Verse 6 is perhaps the most famous verse in Hosea, and re-tells the scandal and result: “My people are destroyed for lack of knowledge. Because you have rejected knowledge, I also will reject you from being priest for Me; because you have forgotten the law of your God, I also will forget your children.” Again, lack of knowledge of God’s word brings sure judgment and punishment from God.

Hosea 4 is very descriptive. The more the population grew, the more sin was produced (v. 7). The “set their heart” on their iniquities; they loved to sin and were determined to do it (v. 8). Many of the religious leaders even led the way: “like people, like priest,” (v. 9). But, God said, “I will punish them for their ways, and reward them for their deeds” (v. 9). Instead of praying to God, “My people ask counsel from their wooden idols” (v. 12). How dumb can people get? They have the great God of heaven and earth for their Protector and Provider, yet they go and ask a piece of wood for advice. Verse 13 says “They offer sacrifices on the mountaintops, and burn incense on the hills, under oaks, poplars, and terebinths, because their shade is good.” This was a practice Israel borrowed from the pagan peoples of Canaan—building altars on mountaintops and under trees. So instead of sacrificing to God in Jerusalem as they ought, they were sacrificing to idols on mountaintops and in groves. Jehovah tells them He’s not even going to chastise them any more: “I will not punish your daughters when they commit harlotry,” (v. 14). Why bother? It hadn’t done any good. What a sad condition the northern kingdom had gotten into.

While Hosea, later in his book, will also castigate Judah, apparently chapter 4 was written (preached) early in his ministry because he tries to warn the southern kingdom from following her northern brothers: “Though you, Israel, play the harlot, let not Judah offend” (v. 15). “Ephraim [the northern kingdom of Israel] is joined to idols, let him alone” (v. 17). And a good idea it was because “the LORD will let them forage like a lamb in open country” (v. 16). What do you think is going to happen to a lamb all by itself in open country? Israel’s condition was tragic—but inexcusable. “Their drink is rebellion, they commit harlotry continually. Her rulers dearly love dishonor” (v. 18). Notice that the "rulers" of the people were heavily involved in all of this.  Good leadership is essential, but almost always lacking when a people degenerate into sin.  Where are America's leaders taking our country today?  But, for Israel, eventually, “they shall be ashamed because of their sacrifices” (v. 19).  It will be too late then.

Tuesday, February 9, 2010

Hosea 3

In this short passage, God tells Hosea to go and buy Gomer back. She will stay with him from now on, and “you shall not play the harlot, nor shall you have a man--so, too, will I be toward you,” (v. 3). The point is, there will be no more idolatry in Israel—and there wasn’t following the return from Babylonian captivity. But “the children of Israel shall abide many days without king or prince, without sacrifice or sacred pillar, without ephod or teraphim,” (v. 4). They would not have a king any more (which Israel has never had since the captivity) and the sacrificial system, while still in tact till 70 A.D., was certainly not as glorious as it was in the days of Solomon’s temple. Verse 5 tells us when things will change again: “Afterward the children of Israel shall return and seek the LORD their God and David their king. They shall fear the LORD and His goodness in the latter days.” When you see “David” mentioned in the Old Testament after his death, then it is a reference to Christ (cf. Jer. 30:9; Ezek. 37:25). So basically this chapter is a prediction of Israel’s future. God will bring Israel back, pictured by Hosea accepting Gomer back. She would stay with him, but never have another lover—Israel will never “play the harlot” with foreign powers again. Things will not be the same in Israel—no king, no glory—until “the latter days,” the Christian age, when Christ shall rule over spiritual Israel. That we are in the “latter days” now is proven by Acts 2:17, I John 2:18, and similar New Testament thoughts. The “last days” are the Christian dispensation. The Patriarchal age was first, from Adam to Moses. Then came the Jewish dispensation, from Moses to Christ. And then the last days are the Christian age—from Christ till the end of time. Be careful when you see the term “last days,” or something similar. It does not necessarily mean we are within a few years of Jesus’ return. We may be; no one knows except the Father (Matthew 24:36). But the Lord might not return for another 10,000 years. And the world would still be in the “last days” because that term refers to a dispensation (Christian) not a period immediately before the Second Coming.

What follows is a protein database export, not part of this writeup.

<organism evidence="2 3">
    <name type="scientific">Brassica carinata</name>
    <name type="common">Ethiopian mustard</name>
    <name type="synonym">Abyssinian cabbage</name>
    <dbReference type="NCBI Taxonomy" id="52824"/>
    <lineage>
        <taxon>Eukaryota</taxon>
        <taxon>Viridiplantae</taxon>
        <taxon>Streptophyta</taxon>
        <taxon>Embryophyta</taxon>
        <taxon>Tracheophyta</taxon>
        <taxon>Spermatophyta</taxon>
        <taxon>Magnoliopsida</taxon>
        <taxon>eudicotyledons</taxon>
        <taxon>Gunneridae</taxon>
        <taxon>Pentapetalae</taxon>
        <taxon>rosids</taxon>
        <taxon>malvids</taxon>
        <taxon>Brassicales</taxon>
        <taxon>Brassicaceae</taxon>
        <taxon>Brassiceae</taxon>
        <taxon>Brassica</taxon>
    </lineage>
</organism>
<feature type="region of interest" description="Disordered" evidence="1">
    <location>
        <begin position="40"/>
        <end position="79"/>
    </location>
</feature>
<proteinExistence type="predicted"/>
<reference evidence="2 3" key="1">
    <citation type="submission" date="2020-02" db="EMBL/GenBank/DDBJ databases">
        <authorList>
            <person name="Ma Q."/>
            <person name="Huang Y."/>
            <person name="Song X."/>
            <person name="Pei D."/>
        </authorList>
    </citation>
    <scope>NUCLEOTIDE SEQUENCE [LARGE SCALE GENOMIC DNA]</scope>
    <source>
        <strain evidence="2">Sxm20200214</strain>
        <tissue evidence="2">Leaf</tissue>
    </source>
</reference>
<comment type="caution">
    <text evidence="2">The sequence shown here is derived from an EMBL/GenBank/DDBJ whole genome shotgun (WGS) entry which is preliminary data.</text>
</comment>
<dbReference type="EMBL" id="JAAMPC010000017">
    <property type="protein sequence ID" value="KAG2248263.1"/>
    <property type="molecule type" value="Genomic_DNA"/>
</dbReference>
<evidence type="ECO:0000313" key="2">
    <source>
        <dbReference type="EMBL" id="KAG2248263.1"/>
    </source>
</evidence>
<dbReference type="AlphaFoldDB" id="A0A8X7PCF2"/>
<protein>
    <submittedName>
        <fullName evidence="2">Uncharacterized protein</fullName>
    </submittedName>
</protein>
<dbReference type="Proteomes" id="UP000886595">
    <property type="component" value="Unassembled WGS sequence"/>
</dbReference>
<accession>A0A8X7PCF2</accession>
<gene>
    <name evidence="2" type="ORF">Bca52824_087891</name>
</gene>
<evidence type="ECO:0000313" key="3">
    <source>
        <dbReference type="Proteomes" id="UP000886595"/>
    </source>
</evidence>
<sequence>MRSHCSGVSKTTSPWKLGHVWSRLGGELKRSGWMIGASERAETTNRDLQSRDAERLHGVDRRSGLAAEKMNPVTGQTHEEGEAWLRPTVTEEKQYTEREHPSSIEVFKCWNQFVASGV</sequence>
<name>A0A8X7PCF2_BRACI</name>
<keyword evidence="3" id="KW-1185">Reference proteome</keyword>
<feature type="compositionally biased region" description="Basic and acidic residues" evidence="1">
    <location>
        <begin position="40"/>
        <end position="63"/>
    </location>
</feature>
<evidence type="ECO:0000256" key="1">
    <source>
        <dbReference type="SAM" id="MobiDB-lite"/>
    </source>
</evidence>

Hosea 2